Understanding Your Private Student Loan Documents

NOTICE: Under revisions to the Truth-in-Lending Act effective in February of 2010, you will receive significant additional disclosures about private loans, a 30-day period to comparison shop, and a right to cancel your loan. Watch this space for more information

Application Process

When applying for a private student loan, you will be asked for biographical information (name, address, social security number, etc.), information about your school enrollment, and financial information at some stage in the process. You should not be asked for any information regarding your gender or ethnicity.

Depending on whether you choose a loan marketed directly to you or through your school's financial aid office, the documentation requested about your enrollment will vary. For loans marketed directly to you, you will generally need to provide proof of enrollment at your school (a completed registration form, acceptance letter, or tuition bill, for example). For loans marketed by your school's financial aid office, the lender will obtain a certification from your school that you are enrolled at least half time for the academic period and that the loan amount does not exceed your school's cost of attendance, minus other financial aid.

Regardless of the channel through which you apply for your private loan, you will need to meet the lender's credit criteria and will likely need to provide information about your income and employment.

If you apply with a cosigner, the cosigner will need to meet the lender's credit, employment, and income criteria.

Promissory Note or Credit Agreement

If your private student loan application is approved, you will receive a promissory note or credit agreement, which contains the terms and conditions that will govern your loan through its life. Review this document very carefully before you sign it, because it contains information about deferments, interest rate calculations, fee calculations, interest capitalization, repayment rules, and other important terms.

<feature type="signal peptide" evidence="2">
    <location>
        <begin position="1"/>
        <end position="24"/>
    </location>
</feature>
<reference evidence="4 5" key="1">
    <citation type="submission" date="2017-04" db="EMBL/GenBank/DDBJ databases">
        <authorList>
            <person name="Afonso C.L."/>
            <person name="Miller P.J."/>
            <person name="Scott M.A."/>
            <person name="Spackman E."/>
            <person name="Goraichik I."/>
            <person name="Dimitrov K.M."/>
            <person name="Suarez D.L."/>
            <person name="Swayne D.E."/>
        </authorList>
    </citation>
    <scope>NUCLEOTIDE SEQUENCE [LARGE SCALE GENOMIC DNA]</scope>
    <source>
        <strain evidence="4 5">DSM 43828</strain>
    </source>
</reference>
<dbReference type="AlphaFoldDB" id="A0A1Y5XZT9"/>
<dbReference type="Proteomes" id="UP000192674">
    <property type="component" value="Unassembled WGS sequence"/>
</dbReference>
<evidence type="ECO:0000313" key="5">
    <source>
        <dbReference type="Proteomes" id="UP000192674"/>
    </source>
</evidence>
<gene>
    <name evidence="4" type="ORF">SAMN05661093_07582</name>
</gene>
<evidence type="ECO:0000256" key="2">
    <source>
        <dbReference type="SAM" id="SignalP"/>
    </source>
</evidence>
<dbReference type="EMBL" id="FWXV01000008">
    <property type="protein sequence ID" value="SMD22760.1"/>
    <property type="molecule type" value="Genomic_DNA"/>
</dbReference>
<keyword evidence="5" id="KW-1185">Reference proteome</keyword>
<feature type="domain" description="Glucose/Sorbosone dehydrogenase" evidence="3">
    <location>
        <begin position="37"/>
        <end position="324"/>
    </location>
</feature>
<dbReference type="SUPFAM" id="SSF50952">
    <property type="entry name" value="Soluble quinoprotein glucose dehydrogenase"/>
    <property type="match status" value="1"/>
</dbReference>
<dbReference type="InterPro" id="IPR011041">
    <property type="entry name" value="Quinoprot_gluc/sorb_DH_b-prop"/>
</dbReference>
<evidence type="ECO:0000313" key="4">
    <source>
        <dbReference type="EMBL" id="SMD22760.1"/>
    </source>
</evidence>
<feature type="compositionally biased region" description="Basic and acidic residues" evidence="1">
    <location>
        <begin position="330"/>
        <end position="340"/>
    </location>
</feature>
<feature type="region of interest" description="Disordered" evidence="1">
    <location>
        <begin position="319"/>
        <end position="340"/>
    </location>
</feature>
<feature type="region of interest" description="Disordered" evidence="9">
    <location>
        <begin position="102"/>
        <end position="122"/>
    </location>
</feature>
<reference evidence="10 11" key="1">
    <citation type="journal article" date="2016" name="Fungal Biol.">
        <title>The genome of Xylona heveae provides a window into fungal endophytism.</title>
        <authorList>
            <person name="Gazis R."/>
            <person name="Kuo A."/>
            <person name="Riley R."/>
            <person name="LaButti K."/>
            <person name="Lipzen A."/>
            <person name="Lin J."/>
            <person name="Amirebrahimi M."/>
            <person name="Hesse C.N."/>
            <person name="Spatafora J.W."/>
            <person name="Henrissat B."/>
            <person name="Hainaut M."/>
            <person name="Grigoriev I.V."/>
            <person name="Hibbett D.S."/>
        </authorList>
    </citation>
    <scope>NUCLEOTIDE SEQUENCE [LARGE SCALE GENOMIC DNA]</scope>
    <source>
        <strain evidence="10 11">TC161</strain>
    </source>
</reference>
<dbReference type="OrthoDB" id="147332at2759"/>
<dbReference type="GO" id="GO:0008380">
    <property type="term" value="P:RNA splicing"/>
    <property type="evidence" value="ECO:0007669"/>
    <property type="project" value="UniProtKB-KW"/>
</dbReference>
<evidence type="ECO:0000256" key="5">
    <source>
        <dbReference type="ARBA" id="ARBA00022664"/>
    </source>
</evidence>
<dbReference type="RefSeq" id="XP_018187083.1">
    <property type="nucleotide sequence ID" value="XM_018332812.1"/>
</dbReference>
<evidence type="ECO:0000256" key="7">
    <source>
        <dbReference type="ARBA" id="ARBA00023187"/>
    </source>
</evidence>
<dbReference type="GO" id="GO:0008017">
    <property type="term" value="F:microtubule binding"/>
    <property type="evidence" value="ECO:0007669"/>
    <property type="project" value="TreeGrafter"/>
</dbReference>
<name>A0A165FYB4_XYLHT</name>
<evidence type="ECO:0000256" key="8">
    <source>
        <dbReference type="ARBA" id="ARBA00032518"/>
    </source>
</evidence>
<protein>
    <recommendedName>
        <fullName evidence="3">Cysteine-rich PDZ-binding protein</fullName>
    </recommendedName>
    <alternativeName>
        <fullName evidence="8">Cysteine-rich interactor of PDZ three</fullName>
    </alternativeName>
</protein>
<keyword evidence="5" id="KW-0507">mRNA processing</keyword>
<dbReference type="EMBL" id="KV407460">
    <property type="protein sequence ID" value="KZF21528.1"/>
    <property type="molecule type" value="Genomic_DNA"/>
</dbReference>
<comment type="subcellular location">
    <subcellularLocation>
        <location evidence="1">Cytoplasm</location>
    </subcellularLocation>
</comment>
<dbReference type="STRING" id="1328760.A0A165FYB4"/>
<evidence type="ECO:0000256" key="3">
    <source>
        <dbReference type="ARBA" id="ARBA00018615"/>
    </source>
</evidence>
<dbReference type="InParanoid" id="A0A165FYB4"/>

The promissory note or credit agreement will likely also contain instructions about additional steps that are necessary for your loan to receive final approval. Review these steps carefully in order to avoid processing delays.

Truth-in-Lending Disclosure

After you return your signed promissory note or credit agreement along with any other requested information and your loan receives final approval, a disbursement date will be set. Either with or prior to the disbursement, you will receive a Truth-in-Lending Disclosure Statement ("TIL Disclosure"), required by federal law.

Your loan cannot be binding on you until after you receive the TIL Disclosure, and you typically will have a period of between 3 and 30 days after receiving your TIL Disclosure (check your promissory note or credit agreement) to cancel your loan. During this period, you have the absolute right to return your loan funds without obligation, accrued interest, or fees.

Starting in 2010, federal law will require the lender to send you a TIL Disclosure as soon as your loan is approved and give you three days to cancel after your loan is closed.

Regardless of when you receive it, you should review the TIL Disclosure's important financial terms of your loan, including the following:

Annual Percentage Rate -- The effective rate of interest for your loan per year. It takes into account interest at the rate in effect at the time the disclosure is given as well as any fees (other than fees that are contingent on future actions, such as late fees). It does not take into account fluctuations in a variable interest rate.

Finance Charge -- The cost of credit as a dollar amount. This is an estimate of the amount charged to you over the repayment period, in addition to the principal amount of your loan. It includes any charge payable by you and imposed by the lender as an incident to or a condition of the extension of credit, such as interest and origination fees.

Total of Payments -- The sum of the amount financed (loan amount) and the finance charge. In other words, this is the total amount you would pay to pay off the loan if you made every payment on time, made no early payments, and the interest rate was fixed.